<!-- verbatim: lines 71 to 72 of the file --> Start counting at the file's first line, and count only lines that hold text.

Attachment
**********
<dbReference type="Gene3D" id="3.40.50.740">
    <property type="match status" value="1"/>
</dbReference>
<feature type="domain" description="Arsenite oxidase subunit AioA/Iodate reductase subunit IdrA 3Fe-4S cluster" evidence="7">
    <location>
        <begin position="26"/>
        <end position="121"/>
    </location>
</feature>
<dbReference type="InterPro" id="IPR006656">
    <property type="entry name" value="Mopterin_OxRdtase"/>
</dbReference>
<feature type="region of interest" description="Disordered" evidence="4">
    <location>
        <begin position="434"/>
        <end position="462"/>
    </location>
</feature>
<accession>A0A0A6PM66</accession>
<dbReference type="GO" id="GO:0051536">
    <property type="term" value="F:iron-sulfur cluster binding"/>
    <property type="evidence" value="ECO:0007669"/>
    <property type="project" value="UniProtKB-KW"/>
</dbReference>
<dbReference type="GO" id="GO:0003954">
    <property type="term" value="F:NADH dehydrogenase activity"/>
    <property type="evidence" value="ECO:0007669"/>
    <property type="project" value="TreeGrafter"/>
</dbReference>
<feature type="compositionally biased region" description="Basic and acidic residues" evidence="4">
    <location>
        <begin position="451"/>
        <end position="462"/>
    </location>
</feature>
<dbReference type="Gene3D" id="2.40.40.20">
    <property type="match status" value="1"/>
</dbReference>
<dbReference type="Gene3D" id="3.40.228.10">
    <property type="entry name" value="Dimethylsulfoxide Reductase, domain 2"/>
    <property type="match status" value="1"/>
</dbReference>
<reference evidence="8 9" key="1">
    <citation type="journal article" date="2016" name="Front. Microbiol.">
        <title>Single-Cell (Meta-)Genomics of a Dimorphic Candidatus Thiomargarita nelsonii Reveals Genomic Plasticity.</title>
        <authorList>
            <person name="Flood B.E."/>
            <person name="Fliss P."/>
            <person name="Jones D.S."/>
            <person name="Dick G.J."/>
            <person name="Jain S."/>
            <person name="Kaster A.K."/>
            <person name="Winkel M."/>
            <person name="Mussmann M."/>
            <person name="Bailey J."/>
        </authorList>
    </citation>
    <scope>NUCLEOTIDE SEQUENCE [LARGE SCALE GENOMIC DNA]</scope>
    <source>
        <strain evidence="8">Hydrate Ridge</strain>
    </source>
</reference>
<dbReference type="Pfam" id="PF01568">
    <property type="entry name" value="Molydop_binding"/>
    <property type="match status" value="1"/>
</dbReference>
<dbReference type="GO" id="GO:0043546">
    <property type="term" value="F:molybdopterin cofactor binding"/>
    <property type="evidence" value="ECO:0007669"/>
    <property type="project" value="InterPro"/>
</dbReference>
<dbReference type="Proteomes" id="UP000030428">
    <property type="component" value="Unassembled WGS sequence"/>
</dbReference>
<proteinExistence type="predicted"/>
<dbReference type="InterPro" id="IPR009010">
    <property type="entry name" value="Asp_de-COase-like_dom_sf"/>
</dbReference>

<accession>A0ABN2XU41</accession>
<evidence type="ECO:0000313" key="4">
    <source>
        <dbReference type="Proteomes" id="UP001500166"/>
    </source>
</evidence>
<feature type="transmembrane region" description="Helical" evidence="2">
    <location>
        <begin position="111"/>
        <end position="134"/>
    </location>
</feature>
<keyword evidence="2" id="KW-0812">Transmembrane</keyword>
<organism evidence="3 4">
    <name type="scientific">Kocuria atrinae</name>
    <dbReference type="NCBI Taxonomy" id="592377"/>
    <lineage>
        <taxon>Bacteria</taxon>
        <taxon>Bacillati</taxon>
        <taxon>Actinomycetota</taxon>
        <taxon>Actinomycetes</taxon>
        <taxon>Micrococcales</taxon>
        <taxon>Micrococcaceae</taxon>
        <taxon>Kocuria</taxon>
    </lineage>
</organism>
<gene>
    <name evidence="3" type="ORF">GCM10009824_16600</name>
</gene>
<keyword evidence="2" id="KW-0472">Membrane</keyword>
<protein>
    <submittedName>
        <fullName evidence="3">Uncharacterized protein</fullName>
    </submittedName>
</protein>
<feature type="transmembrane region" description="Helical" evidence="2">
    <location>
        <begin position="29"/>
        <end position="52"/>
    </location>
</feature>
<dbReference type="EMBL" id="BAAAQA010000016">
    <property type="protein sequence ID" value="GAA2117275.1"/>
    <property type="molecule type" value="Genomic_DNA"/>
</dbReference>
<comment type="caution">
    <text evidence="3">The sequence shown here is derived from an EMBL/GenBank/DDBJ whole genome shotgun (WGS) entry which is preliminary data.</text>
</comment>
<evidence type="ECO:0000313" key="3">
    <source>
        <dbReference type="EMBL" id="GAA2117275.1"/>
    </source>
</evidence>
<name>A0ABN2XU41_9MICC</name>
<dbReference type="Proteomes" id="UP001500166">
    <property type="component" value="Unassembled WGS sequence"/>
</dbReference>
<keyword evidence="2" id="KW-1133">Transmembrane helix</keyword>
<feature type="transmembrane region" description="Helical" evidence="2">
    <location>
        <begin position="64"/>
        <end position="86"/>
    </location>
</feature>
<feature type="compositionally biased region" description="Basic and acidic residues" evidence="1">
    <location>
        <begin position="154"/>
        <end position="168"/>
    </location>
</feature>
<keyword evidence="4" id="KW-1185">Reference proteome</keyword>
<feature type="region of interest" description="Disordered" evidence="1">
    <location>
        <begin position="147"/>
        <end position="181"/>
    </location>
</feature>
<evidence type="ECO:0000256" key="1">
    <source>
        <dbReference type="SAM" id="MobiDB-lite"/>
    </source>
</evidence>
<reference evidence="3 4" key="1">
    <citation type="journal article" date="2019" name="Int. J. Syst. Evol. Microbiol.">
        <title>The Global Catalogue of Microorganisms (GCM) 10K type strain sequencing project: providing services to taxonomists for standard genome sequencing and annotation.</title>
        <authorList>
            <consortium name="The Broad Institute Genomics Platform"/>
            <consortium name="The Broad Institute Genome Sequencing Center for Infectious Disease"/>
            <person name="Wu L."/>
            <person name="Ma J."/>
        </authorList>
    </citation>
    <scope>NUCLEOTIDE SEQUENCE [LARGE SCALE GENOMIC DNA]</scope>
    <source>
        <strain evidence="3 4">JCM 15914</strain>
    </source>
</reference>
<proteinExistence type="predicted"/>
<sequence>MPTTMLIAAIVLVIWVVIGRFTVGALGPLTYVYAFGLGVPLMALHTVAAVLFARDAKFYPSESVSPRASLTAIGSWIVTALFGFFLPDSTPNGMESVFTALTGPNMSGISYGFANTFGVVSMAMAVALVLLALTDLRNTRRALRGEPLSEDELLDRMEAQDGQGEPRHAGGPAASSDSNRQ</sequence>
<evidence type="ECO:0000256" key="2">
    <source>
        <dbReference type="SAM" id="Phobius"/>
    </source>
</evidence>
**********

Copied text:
</dbReference>
<dbReference type="Proteomes" id="UP000030428">